COLUMBIA, S.C. — South Carolina coach Frank Martin isn’t surprised by allegations of corruption in college basketball, though he was stunned one of his friends and former assistants is among the 10 arrested in the national federal investigation of the sport.
“Any coach in this business that tries to act like there weren’t some shenanigans going on the way it was reported, they’re not being honest with you,” Martin said.
Martin spoke for the first time Thursday since Lamont Evans was among those charged with corruption and bribery last month. Evans and three assistants at other schools, along with an Adidas executive and five others were charged by the Department of Justice. Evans worked with Martin at Kansas State and later at South Carolina.
The fallout from the arrests have led to Louisville coach Rick Pitino and athletic director Tom Jurich being put on administrative leave, the firing of Evans at Oklahoma State and Auburn offering to refund season ticket buyers after assistant Chuck Person was arrested.
Martin didn’t provide details about what shenanigans he was referring to and when asked why if he suspected illegal practices were going at other schools he did not report them to the NCAA, he indicated it wasn’t his responsibility.
“There’s no snitching within your family,” Martin responded.
Martin explained that if a coach is willing to risk his career to get involved with shoe companies and agents to lure players with NBA potential, “do what you’ve got do, man,” he said.
Martin said neither he nor South Carolina are targets of the federal inquiry, though the university has launched an internal investigation and plans to hire a third party to conduct another.
The Gamcocks coach defended himself against accusations he should have known what Evans was doing since he gave Evans his first basketball job at K-State in 2008 and brought him to South Carolina to coach with him until 2014.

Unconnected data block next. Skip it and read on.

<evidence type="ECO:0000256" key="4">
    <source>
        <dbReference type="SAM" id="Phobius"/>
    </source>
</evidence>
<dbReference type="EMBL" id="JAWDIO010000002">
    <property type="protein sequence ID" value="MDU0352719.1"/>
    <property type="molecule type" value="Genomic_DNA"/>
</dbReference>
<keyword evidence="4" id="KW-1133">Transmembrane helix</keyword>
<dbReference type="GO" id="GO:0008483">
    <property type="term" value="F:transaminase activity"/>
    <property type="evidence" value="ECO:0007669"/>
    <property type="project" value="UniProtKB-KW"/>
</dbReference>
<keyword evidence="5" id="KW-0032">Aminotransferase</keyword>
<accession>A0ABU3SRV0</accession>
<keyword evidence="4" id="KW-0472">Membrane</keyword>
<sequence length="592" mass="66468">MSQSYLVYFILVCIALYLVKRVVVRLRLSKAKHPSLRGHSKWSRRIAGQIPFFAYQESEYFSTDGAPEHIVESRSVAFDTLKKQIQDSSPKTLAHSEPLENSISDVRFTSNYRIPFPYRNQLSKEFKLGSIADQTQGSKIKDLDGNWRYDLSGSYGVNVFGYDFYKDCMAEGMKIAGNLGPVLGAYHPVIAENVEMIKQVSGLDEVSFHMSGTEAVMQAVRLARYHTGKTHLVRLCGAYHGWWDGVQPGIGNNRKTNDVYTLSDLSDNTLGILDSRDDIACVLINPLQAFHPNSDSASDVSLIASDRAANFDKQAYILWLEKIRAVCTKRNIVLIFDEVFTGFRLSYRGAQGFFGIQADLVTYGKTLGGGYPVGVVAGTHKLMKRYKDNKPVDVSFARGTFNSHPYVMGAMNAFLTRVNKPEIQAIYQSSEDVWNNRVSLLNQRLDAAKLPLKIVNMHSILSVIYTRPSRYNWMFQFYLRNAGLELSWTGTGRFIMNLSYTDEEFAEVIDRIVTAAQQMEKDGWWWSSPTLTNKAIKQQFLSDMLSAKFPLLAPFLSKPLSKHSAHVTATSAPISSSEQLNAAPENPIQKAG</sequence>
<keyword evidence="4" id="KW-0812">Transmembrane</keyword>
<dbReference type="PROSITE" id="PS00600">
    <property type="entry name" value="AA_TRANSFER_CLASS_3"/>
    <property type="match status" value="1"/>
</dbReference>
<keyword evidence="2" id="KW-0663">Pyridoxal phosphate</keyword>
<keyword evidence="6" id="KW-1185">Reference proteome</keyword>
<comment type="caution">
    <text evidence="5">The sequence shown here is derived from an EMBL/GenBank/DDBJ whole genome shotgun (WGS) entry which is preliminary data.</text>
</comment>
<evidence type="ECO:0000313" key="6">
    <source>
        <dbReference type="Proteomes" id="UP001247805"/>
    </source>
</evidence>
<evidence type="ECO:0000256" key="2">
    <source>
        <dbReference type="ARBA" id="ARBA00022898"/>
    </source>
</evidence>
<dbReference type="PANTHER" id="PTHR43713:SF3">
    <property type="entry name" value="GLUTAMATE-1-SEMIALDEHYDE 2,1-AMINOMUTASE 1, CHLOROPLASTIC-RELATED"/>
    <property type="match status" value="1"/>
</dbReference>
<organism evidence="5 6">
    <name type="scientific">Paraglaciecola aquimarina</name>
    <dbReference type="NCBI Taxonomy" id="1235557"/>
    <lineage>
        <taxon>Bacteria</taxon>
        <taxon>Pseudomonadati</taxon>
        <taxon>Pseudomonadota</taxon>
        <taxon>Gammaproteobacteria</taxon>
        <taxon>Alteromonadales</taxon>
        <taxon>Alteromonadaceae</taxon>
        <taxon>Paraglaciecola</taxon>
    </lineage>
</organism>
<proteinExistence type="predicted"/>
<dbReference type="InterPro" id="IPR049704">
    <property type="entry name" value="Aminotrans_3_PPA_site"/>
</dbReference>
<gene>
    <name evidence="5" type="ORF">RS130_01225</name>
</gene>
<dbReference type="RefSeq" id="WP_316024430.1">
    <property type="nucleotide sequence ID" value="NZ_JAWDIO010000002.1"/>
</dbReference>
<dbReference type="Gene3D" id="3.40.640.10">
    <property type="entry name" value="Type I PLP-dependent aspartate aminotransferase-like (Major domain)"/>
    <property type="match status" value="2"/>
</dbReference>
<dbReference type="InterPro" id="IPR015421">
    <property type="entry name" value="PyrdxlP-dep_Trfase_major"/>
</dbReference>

“I have not worked so hard to overcome the odds, to obtain the job and the trust of the people who have employed me to circumvent it for a couple of dollars,” said Martin, whose rise from a bar bouncer, to a Florida high school coach and into one of college basketball’s hottest coaches was widely chronicled last season as South Carolina went to its first Final Four.
“It’s one of my guys and it’s not one of my guys under my umbrella,” Martin said. “It’s like the child who makes mistakes at college while they’re away and not while living at my house. That’s what’s frustrating.”
Martin also said college basketball coaches know there are problems in the sport, including the NBA’s one-and-done rule, but added there isn’t enough talk how to solve them.
“I think kids should have the right to declare out of high school for the NBA,” Martin said. “And if they want to take money from a shoe company, an agent, whatever, do it above board, do it the right way. Go be a pro.”
Martin offered a solution for those top-flight players going to college, suggesting the sport pay players whether from income generated in jersey sales, from a player’s likeness or some other stream of revenue. He said after a player graduates, maybe they should get 30 percent of that money, 30 percent should go to the school, 30 percent to the apparel or shoe company and 10 percent to charity.
When asked about an unidentified player in court papers, Martin said he didn’t know who it was.
The coach said neither he nor the university is trying to shield a player or withhold information when it comes to which South Carolina player was named in court papers as “Player-3.” Documents state that Evans told an agent and a financial adviser if “Player 3” was paid, they would get him as a client along with five more similar players.
“If we were being investigated, I’d have that answer for you,” Martin said.
Martin said he was especially heartbroken when learning of Evans’ arrest on Sept. 26 because he tries to know everything about his program and he feels like he was betrayed by a family member. He said he hasn’t spoken to Evans since his arrest.
“I’m not ready for that day with Lamont right now,” Martin said.
“I’m sure I could speak to him through third parties, but I’m not doing that.”
Evans’ ties to Martin has led to the several inquiries if South Carolina was directly connected to the scandal: Evans joined Martin with the Gamecocks in 2012 after working for him at K-State.
Evans left South Carolina to join another of Martin’s ex-assistants in Brad Underwood at Oklahoma State in 2016.
Evans remained on the Cowboys staff after Underwood took the job at Illinois this past March. Evans was retained by former South Carolina guard Michael Boynton, who also coached on Martin’s early staff with the Gamecocks.
South Carolina athletic director Ray Tanner did an internal investigation after Evans arrest and found that no past or current staffers at South Carolina are part of investigation. But he wants a more exhaustive investigation done by an outside party in coordination with the Justice Department and the NCAA.